Former Afghan vice president Amrullah Saleh and Ahmad Massoud hope to lead a resistance from the valley northeast of Kabul.

Ahmad Massoud, son of Afghanistan's anti-Soviet resistance hero Ahmad Shah Massoud, speaks to supporters in Bazarak, Panjshir province, Afghanistan, September 5, 2019.
Ahmad Massoud, son of Afghanistan's anti-Soviet resistance hero Ahmad Shah Massoud, speaks to supporters in Bazarak, Panjshir province, Afghanistan, September 5, 2019. (Reuters)

A Taliban resistance is forming in Afghanistan's Panjshir Valley led by vice president Amrullah Saleh and Ahmad Massoud, the son of a famed anti-Taliban fighter, Russian Foreign Minister Sergei Lavrov said on Thursday. 

"The Taliban doesn't control the whole territory of Afghanistan," Lavrov told reporters at a press conference in Moscow following a meeting with his Libyan counterpart.

"There are reports of the situation in the Panjshir Valley where the resistance of Afghanistan's vice president Mr Saleh and Ahmad Massoud is concentrated," he said.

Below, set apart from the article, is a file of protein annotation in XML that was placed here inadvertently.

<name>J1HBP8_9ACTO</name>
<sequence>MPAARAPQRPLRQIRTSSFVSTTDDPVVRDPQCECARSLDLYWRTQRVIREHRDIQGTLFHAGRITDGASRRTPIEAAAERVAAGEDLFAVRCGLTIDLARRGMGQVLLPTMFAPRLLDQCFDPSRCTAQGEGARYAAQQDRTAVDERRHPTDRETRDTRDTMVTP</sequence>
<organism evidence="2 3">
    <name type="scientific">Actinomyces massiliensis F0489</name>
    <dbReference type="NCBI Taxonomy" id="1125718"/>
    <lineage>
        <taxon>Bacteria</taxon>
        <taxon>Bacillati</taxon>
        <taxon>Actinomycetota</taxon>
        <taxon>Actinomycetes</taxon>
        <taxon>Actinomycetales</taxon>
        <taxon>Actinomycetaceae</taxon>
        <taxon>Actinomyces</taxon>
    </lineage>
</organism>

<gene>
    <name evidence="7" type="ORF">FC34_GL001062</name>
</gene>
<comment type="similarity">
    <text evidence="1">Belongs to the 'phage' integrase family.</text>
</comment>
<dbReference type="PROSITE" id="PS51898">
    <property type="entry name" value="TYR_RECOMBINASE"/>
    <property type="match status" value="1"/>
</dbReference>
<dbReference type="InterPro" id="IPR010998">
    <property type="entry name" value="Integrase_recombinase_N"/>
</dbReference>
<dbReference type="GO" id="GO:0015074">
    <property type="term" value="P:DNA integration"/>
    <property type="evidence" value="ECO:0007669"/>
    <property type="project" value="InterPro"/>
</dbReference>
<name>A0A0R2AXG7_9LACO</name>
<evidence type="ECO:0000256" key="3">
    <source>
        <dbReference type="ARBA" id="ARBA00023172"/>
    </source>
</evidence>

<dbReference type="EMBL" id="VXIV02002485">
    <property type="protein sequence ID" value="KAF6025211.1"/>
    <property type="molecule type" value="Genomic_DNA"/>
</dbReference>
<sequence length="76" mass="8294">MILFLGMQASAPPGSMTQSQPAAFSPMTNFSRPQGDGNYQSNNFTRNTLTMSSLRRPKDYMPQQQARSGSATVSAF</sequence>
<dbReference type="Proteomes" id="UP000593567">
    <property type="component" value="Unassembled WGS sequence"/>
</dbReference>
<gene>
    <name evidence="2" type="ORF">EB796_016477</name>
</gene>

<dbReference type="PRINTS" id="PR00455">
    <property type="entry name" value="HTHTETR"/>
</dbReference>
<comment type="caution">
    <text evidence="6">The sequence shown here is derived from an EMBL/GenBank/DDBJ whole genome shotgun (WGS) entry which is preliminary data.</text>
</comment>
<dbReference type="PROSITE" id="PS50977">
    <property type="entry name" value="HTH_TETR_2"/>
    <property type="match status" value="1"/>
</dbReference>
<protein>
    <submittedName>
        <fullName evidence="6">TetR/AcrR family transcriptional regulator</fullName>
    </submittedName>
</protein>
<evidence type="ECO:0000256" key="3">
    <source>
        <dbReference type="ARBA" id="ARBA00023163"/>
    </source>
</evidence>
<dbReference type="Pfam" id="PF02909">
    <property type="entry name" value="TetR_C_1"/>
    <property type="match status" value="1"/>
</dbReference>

The Panjshir Valley northeast of Kabul is Afghanistan's last remaining holdout, known for its natural defences.

According to images shared on social media, Saleh and Massoud, the son of anti-Taliban fighter Ahmed Shah Massoud, are pulling together a guerrilla movement to take on the Taliban. 

But there's confusion about how strong is the resistance. Ahmad Wali Massoud, who is Ahmed Shah Massoud's younger brother, has distanced himself from Saleh and his nephew. 

Lavrov also reiterated his call for an inclusive dialogue involving all political players in Afghanistan for the formation of a "representative government".

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Moscow has been cautiously optimistic about the new leadership in Kabul and is seeking contact with the militants in an effort to avoid instability spilling over to neighbouring ex-Soviet states.

While the United States and other countries rushed to evacuate their citizens from Kabul, Russia said its embassy will continue to work.

Earlier this week, Russia's ambassador to Afghanistan Dmitry Zhirnov met with the Taliban in Kabul, hailing on state television a "positive and constructive" meeting.

The Kremlin has in recent years reached out to the Taliban —which is banned as an "extremist" group in Russia — and hosted its representatives in Moscow several times, most recently last month.

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Source: AFP